Reminder Use Cases

I started using the excellent Remind software from the good people at Roaring Penguin Software. Here are my use cases for it:

  1. One-off reminders, e.g. a dentist appointment.
  2. Recurring tasks in Task Warrior, e.g. to prepare lunch the evening before.
  3. Counting down to a particular event, e.g. 36 days until launch.
  4. Counting time since an event, e.g. Last blog post was 7 days ago.

Remind is extensible, and has no problem handling these kinds of tasks. For example, to handle the “days since” requirement I did this:

FSET dayssince(startdate) today()-startdate
REM It has been [dayssince('2016-11-05')] days since you last blogged.

First I define a function called dayssince that accepts an argument of startdate. I then pass the date of my last blog post into the dayssince function on the Reminder line, and the output of the function gets displayed in the resulting Reminder message.

Reminders for Saturday, 5th November, 2016 (today):
It has been 0 days since you last blogged.

Remind is excellent at most everything, but there was something elusive to me: How to handle “Spatial” reminders.

Spatial Reminders

Have you ever had an insight that was so powerful, you were afraid to forget it? This happens to me every so often. For example, I’m working on a multi-year goal to become a productive contributor to the Linux kernel. This goal is so important to me, that I want to remind myself of its importance, to avoid the temptation of abandoning it for something shorter term.

However, I don’t want to be reminded every day. Instead, I want to be reminded more frequently at the beginning of the project, and less frequently as time goes on.

The idea for Spatial Reminders came from the writings of Piotr A. Woźniak and his work with the software called Supermemo. I use Anki every day for memorization and practice of computing rudiments, and I wanted to apply something similar to Reminders.

I scoured the Remind mailing list and came across many helpful materials, but nothing that directly explained how I could accomplish this. After some trial-and-error, I came up with the following.

FSET dsince(x,y,z) today()-date(x,y,z)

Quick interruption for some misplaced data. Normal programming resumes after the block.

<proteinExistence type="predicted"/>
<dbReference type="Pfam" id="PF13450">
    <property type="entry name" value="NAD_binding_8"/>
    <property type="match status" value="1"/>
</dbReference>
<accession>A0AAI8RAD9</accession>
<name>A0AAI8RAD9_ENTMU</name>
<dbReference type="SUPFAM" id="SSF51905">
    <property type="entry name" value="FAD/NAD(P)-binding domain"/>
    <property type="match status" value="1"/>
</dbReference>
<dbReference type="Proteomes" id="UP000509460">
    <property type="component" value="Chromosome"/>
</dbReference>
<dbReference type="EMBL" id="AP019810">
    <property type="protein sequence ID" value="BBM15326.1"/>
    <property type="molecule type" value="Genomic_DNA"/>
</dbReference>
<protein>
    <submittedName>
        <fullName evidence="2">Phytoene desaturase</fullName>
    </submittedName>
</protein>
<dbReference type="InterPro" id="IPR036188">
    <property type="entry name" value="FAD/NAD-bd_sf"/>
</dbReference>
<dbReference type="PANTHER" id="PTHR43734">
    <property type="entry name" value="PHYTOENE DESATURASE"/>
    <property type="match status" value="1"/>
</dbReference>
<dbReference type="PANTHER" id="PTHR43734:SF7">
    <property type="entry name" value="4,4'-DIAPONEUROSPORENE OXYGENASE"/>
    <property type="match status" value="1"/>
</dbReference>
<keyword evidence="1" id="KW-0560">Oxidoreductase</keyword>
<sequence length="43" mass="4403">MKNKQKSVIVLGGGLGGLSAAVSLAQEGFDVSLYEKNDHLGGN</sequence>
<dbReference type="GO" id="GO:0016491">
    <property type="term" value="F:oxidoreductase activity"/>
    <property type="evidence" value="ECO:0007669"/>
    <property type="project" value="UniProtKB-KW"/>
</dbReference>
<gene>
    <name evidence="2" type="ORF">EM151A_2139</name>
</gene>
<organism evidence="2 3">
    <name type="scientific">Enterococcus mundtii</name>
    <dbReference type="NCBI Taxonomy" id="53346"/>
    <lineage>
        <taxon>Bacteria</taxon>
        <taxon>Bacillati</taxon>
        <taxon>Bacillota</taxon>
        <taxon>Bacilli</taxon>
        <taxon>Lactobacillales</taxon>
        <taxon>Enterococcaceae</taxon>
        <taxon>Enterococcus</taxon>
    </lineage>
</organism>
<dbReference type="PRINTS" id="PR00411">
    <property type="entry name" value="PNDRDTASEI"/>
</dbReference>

FSET spatial(x,y,z) coerce("INT", shell("echo '(sqrt("+dsince(x,y,z)+")+1)^2-1' | bc"))
REM [date(2016,10,23)+spatial(2016,10,23)] MSG Do not abandon kernel development for shorter term goals.

This is pretty dense, so let me explain.

The spatial function receives a date, calls dsince to get the number of transpired days, and then runs a calculation on it.

This calculation returns the next day that we will be notified. It works like this:

  1. Obtain the total number of days since the start date.
  2. Get the square root of this number, floored (rounded down).
  3. Add one to this number.
  4. Square the result.
  5. Subtract 1.

For example, let’s say today is November 5th, and we started our Spatial Reminder 13 days ago, on October 23rd.

  1. The floor of the square root of 13 is 3.
  2. 3+1 is 4.
  3. 4 squared is 16.
  4. 16-1 is 15.

Therefore our next notification will be on the start date + 15, i.e. November 7th.

On November 7th, the output of our formula (sqrt(15)+1)^2-1 is 15. Our REM is evaluated as follows:

# Before evaluation of spatial function:
REM [date(2016,10,23)+spatial(2016,10,23)] MSG Do not abandon kernel development for shorter term goals
# After evaluation of spatial function:
REM [date(2016,10,23)+15] MSG Do not abandon kernel development for shorter term goals

Since today is 15 days since the start date, we will be notified.

On November 8th the new formula increments to (sqrt(16)+1)^2-1 automatically, which has a value of 24. So, our next reminder will not appear until 24 days since the start date, on November 16th.

Here is an interesting plot of the spatial reminder function: Short View X is “days since”, and Y is days until the next reminder. On day 15, we are reminded. On day 16, our next reminder is 8 days out. You can see that the number of days between each reminder is increasing.

For fun, here is the same graph zoomed out to a view of 10 years. After 10 years, reminders are around 125 days apart. Long View

Conclusion

I’ve had fun using Remind to solve this problem. The frequency is still a little high, so I may need to come back to it later on.

Thanks for reading and reach out to me if you have advice or questions. You can reach me at the email address viewable in my GitHub profile.